“Probably, you needed to identify the root cause of the problem faster” quipped a person from the client’s team. It took quite a while for the guffaws all around to subside.

But Ritesh was not impressed, neither with the joke nor with his new suit. Then, as a good team mate, I had to quote the incident of my jeans getting badly torn at the wrong place while I tried jumping the railway tracks at Bangalore Cantonment station to liven him up again. Suitable, no!

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The Aubergine Lesson

Location and laziness combined with ‘Oor kannu’ resulting from me having a good time travelling around the world, conspired against me and forced me to survive on Pizza, Pasta, their cousin brothers and onnu vitta chittappas every time I come to Italy. Usually, tomato does a Kamalagaasan and takes various forms to accompany the pasta. I was sick and tired of tomato, till yesterday happened.

I decided to try out a new restaurant near my hotel. They had a vegetable accompaniment for pasta and it was not tomato. Aubergine is what they called it. I did not know what it was, but I was assured that it was not tomato. So I ordered pasta with aubergine and basil sauce and while waiting for the dish to make its appearance, I ran a flashback in italics.

When it came to leaves and vegetables, I was pretty much a cow. There are tales in my family about how I would pilfer the ‘Tulasi’ (basil) offered as ‘prasadam’ in temples from everyone else. In my ‘iruvathu anju varusha’ (25 years) service as a vegertarian from the southern part of India, I have been exposed to a variety of edible seeds, roots, stems and tubers and have unashamedly devoured most of them. But there is one vegetable I hate. Brinjal. Yes, that devil in dark purple attire, with a star twig attached to its brainless head. Best efforts of mom have failed to make me eat it. My dad almost succeeded once when he made an exemplary ‘Kathirikkaai deep fry’, oozing with ghee, oil and spices. But even he had to accept defeat when I rejected it after the first two pieces. So in a fit of unbound rage mixed with limitless paasam, my mom made a prediction 

“One day you will eat brinjal willingly, my son

And for neglecting our advice, you will feel like a bison”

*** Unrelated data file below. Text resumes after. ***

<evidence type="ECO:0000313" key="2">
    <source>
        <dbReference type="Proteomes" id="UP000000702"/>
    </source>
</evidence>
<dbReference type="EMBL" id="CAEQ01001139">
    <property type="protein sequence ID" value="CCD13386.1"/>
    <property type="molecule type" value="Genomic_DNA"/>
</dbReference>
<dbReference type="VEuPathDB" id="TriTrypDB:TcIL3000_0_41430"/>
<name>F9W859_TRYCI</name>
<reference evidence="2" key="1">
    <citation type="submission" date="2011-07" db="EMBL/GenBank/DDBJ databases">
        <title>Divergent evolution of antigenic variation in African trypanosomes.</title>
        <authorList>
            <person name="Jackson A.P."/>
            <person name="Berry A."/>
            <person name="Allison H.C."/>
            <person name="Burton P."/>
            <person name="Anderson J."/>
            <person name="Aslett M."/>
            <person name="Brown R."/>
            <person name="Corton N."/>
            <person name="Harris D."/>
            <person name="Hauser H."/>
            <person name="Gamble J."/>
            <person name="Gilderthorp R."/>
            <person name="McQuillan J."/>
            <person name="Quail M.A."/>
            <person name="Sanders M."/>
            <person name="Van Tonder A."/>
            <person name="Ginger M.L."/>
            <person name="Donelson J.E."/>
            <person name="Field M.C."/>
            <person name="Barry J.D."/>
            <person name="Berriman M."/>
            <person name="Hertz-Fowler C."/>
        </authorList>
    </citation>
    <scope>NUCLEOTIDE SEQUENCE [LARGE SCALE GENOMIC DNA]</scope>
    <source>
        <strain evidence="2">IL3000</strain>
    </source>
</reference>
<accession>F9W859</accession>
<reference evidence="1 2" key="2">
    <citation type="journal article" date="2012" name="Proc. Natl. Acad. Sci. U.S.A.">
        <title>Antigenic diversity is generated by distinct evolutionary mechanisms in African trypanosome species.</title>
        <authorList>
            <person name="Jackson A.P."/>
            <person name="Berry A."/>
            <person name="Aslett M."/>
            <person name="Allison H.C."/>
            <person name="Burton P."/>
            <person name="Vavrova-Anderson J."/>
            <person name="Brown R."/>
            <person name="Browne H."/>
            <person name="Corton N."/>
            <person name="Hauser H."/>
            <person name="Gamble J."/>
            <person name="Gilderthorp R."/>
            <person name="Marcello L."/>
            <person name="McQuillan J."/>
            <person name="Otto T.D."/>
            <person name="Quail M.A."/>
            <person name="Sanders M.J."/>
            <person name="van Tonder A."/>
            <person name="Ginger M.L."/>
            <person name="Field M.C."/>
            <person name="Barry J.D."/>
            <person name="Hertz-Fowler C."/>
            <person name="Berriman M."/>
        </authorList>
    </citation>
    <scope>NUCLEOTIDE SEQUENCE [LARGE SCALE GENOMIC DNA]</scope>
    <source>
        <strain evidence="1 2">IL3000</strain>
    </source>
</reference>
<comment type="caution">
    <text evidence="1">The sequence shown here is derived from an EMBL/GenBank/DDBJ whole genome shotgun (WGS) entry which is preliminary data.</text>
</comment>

Inspite of the gargantuan struggles that I have encountered with food while travelling outside India, I have always been thankful that the damn vegetable is not very popular outside the subcontinent. I was ready to live on tomato for months, but cannot eat brinjal for even a day.  

The pasta with aubergine arrived like the Tamizh Cinema Police, after the flashback was over. I cleaned up the plate within minutes. Today I checked what aubergine was. I am a tomato and Mom is God.

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Sheet happens!

Overheard at work today:

There are many sheets in this excel file. First sheet reminds us of our responsibilities. Second sheet is the list of tasks to be carried out. Third sheet discusses planning. Fourth sheet is an amalgamation of the first three sheets. The sheets are ok till now. But the stuff gets too heavy fifth sheet onwards. This is too much for the day even for a strong and diligent man like me. I might need to drop those sheets after all.

Seems like a routine project meeting, right. Not when you are bored at work and looking for some entertainment. So just imagine the fun when the speaker missed the stress on the ‘ee’ part of the word ‘sheet’. Happens!

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I Stray V

Goundamani: Dei Gearbox thalaya! Two wheeler license kedaikka enna da pannanum?

Senthil: Ettu podanum Nei.

Goundamani: Apdiya. Appo Andhra Meals Hotella license kedaikkanumna Pesar-Ettu podanuma.

Senthil: Ponga Nei. Ettu eppadi ne pesum?